Several factors cause competition in healthcare to not operate as in other businesses. These factors include:
· Competition to provide the “best” care without regard for cost drives costs up rather than down.
· Other than managed care environments, doctors have financial incentives to maximize the number of office visits, tests, procedures, and treatments. There is no financial benefit in not doing that.
· The high cost of an initial visit to a doctor prevents reasonable comparisons and shopping around for healthcare. In addition, information about the costs for the various services provided by the doctors is usually not available to potential patients for comparison.
· Healthcare is generally a provider’s market and they have virtually no incentive to provide information that allows meaningful competition and informed decisions by patients.
· Patients are often in a very vulnerable, worried state and are not in a position for effective negotiations about options.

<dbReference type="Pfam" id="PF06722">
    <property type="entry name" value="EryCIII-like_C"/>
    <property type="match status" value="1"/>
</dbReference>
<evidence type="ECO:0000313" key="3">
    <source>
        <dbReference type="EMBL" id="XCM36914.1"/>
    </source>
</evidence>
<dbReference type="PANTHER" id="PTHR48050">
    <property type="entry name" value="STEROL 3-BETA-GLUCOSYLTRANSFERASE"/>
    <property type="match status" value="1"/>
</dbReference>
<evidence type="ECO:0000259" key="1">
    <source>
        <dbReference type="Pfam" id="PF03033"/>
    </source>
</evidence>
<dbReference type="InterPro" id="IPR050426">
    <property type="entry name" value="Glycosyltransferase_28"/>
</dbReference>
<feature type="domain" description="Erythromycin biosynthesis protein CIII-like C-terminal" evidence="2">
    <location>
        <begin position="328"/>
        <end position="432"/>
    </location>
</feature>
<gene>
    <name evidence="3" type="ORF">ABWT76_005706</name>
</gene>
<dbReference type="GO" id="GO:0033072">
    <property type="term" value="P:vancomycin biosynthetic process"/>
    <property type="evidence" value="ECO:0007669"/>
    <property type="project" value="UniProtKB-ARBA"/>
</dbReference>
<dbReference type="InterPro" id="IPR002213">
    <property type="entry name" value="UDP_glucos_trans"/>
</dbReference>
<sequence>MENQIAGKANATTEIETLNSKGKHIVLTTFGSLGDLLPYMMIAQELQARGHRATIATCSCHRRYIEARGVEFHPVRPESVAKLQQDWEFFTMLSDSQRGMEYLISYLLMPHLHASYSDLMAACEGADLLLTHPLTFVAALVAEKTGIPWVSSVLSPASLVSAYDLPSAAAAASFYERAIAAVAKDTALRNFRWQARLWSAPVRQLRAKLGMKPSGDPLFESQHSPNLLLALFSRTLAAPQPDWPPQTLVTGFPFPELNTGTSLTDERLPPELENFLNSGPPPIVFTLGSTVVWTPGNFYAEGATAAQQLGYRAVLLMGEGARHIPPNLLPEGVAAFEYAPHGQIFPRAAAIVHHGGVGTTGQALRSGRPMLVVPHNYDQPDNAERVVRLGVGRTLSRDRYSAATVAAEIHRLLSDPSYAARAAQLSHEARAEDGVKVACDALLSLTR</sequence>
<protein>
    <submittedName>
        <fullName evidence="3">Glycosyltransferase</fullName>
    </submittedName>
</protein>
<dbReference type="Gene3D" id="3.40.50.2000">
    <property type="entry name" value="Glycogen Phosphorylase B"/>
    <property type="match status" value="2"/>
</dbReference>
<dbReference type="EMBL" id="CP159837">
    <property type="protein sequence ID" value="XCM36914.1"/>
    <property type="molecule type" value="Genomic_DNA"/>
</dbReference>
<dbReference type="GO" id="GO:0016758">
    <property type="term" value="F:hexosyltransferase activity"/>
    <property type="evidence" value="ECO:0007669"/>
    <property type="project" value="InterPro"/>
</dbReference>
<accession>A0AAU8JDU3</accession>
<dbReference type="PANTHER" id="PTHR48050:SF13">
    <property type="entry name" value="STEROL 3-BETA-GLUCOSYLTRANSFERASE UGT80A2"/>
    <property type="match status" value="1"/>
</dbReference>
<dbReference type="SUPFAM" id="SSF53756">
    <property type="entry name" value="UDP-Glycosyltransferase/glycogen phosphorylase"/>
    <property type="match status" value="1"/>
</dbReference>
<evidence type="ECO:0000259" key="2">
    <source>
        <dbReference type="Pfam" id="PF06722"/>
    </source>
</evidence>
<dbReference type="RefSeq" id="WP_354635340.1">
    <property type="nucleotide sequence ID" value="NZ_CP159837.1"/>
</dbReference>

· The role of insurance companies as middlemen in healthcare makes the healthcare industry complicated and difficult to understand, and inhibits competition.
· The high cost and effort to become a practicing doctor combined with the increasing shortage of doctors are the exact opposite of the conditions needed to promote competition.
· The high cost of developing new treatments and diagnostic procedures inhibits competition.
· Certain competitive practices would not be ethical for healthcare. Withholding knowledge about a new treatment in order to obtain a competitive advantage would not be ethical. The ethical requirement to share information with potential competitors is contrary to the basic nature of true competition.
· The concern about the image of their profession that prevents doctors from exposing incompetence and fraud also limits competition.
· Situations that may be emergencies are not conducive to competition and shopping around. A patient may not know if a situation requires urgent action.